Design Speed is a Value Statement

traveling at speed of light

Choosing a design speed is, by its nature, an application of core values. When we pick a speed, we are selecting among different, competing priorities. Is it more important that peak traffic move quickly or is it more important to maximize the development potential of the street? Do we compromise the safety of people crossing on foot to obtain a higher automobile speed, or do we reduce speeds in order to improve safety for people outside of a vehicle?

These are policy decisions. Shouldn’t public officials be given the broad range of options and be allowed to weigh them against each other?

Of course they should! So, why aren’t they?

Many of my engineering colleagues will reply that they, the engineers who design streets, don’t control the speed at which people drive and that speeding is an enforcement issue. Such an assertion should be professional malpractice. It selectively denies both what engineers know and how they act on that knowledge.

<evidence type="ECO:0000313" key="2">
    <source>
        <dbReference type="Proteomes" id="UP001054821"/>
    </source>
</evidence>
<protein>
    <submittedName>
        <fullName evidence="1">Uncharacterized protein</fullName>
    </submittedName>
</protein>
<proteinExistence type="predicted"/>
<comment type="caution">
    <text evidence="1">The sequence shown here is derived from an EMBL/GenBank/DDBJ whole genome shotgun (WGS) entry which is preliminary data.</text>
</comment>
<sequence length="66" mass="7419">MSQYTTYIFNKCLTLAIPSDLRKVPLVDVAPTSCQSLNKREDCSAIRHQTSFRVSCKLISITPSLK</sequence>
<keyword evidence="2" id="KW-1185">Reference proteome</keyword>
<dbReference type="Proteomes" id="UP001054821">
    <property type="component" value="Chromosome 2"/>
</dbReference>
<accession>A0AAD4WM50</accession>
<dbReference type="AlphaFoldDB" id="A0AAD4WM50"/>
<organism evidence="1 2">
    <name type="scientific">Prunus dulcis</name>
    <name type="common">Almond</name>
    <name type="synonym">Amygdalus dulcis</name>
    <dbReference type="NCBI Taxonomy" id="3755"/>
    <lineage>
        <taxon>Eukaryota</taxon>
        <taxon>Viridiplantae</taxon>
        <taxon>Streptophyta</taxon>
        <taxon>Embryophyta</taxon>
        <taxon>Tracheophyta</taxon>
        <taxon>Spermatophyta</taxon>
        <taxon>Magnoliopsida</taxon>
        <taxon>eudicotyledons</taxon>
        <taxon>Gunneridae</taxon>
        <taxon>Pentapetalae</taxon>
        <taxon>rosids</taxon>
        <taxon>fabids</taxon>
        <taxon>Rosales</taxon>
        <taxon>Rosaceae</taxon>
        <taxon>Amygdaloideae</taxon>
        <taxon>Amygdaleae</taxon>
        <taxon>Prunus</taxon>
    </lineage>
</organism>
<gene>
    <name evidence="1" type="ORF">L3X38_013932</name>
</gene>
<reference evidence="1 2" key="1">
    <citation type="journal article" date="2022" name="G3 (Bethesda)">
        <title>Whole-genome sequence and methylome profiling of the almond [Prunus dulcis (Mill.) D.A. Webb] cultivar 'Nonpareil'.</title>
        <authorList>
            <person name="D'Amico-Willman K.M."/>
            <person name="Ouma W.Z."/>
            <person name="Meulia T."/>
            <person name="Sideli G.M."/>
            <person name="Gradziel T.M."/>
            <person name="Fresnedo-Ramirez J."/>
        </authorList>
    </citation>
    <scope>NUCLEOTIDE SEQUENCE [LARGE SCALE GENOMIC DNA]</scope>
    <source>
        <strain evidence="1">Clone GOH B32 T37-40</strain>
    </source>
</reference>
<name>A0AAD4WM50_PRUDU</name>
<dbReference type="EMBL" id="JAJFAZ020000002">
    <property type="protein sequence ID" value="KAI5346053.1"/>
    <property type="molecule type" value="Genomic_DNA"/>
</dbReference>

For example, professional engineers understand how to design for high speeds. When building a high-speed roadway, the engineer will design wider lanes, more sweeping curves, wider recovery areas and broader clear zones than they will on lower-speed roadways. There is a clear design objective (high speed) and a professional understanding of how to achieve it safely.

There is rarely any acknowledgement of the opposite, however: that slow traffic speeds can be obtained by narrowing lanes, creating tighter curves, and reducing or eliminating clear zones. High speeds are a design issue, but low speeds are an enforcement issue. That’s incoherent.

The other pushback often given by professional engineers for why they, and not public officials, should set the design speed is that non-professionals are not qualified to do so. In 2016, I wrote “Engineers Should Not Design Streets,” an article for which many of my fellow professionals accused me of being gratuitously provocative. I was not.

The design of streets begins with the establishment of priorities. It begins with an application of core values. Engineers generally lack the background, training, and understanding to make such a complex decision. Indeed, I think engineers have become uniquely unqualified to do so.

For local streets, setting the design speed is something that should be done only by policymakers (elected officials) and only after a broad and deep dialogue with the community about values and priorities. This is not a decision to be made through the myopic prism of one professional silo. It is too important for that.

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